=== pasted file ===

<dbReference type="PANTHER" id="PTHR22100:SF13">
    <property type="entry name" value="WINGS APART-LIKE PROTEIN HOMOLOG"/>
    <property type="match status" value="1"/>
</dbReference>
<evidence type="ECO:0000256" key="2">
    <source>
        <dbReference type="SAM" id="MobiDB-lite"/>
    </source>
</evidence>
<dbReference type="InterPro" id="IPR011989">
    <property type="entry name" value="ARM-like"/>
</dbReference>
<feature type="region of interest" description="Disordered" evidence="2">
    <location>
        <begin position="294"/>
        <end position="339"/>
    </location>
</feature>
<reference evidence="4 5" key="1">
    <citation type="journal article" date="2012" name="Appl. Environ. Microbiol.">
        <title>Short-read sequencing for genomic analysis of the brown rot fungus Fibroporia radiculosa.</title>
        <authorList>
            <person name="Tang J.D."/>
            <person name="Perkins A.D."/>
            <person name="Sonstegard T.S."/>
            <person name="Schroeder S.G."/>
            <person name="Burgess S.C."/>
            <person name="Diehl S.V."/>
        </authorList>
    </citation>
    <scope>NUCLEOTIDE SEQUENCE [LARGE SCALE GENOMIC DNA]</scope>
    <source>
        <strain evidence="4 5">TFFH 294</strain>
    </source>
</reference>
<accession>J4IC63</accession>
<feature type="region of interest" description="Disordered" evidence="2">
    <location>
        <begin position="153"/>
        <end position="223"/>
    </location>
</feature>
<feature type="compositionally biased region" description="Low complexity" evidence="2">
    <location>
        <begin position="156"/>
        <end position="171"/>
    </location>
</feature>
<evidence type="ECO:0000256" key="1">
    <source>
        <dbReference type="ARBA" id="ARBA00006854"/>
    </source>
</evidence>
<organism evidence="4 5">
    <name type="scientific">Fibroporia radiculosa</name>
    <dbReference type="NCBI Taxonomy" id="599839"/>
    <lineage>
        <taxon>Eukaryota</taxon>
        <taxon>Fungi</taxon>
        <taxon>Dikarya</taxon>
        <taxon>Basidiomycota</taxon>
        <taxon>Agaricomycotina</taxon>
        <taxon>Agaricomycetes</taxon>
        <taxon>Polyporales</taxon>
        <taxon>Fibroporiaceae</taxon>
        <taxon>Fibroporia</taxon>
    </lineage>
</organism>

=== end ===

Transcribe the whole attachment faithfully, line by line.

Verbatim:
<dbReference type="PANTHER" id="PTHR22100:SF13">
    <property type="entry name" value="WINGS APART-LIKE PROTEIN HOMOLOG"/>
    <property type="match status" value="1"/>
</dbReference>
<evidence type="ECO:0000256" key="2">
    <source>
        <dbReference type="SAM" id="MobiDB-lite"/>
    </source>
</evidence>
<dbReference type="InterPro" id="IPR011989">
    <property type="entry name" value="ARM-like"/>
</dbReference>
<feature type="region of interest" description="Disordered" evidence="2">
    <location>
        <begin position="294"/>
        <end position="339"/>
    </location>
</feature>
<reference evidence="4 5" key="1">
    <citation type="journal article" date="2012" name="Appl. Environ. Microbiol.">
        <title>Short-read sequencing for genomic analysis of the brown rot fungus Fibroporia radiculosa.</title>
        <authorList>
            <person name="Tang J.D."/>
            <person name="Perkins A.D."/>
            <person name="Sonstegard T.S."/>
            <person name="Schroeder S.G."/>
            <person name="Burgess S.C."/>
            <person name="Diehl S.V."/>
        </authorList>
    </citation>
    <scope>NUCLEOTIDE SEQUENCE [LARGE SCALE GENOMIC DNA]</scope>
    <source>
        <strain evidence="4 5">TFFH 294</strain>
    </source>
</reference>
<accession>J4IC63</accession>
<feature type="region of interest" description="Disordered" evidence="2">
    <location>
        <begin position="153"/>
        <end position="223"/>
    </location>
</feature>
<feature type="compositionally biased region" description="Low complexity" evidence="2">
    <location>
        <begin position="156"/>
        <end position="171"/>
    </location>
</feature>
<evidence type="ECO:0000256" key="1">
    <source>
        <dbReference type="ARBA" id="ARBA00006854"/>
    </source>
</evidence>
<organism evidence="4 5">
    <name type="scientific">Fibroporia radiculosa</name>
    <dbReference type="NCBI Taxonomy" id="599839"/>
    <lineage>
        <taxon>Eukaryota</taxon>
        <taxon>Fungi</taxon>
        <taxon>Dikarya</taxon>
        <taxon>Basidiomycota</taxon>
        <taxon>Agaricomycotina</taxon>
        <taxon>Agaricomycetes</taxon>
        <taxon>Polyporales</taxon>
        <taxon>Fibroporiaceae</taxon>
        <taxon>Fibroporia</taxon>
    </lineage>
</organism>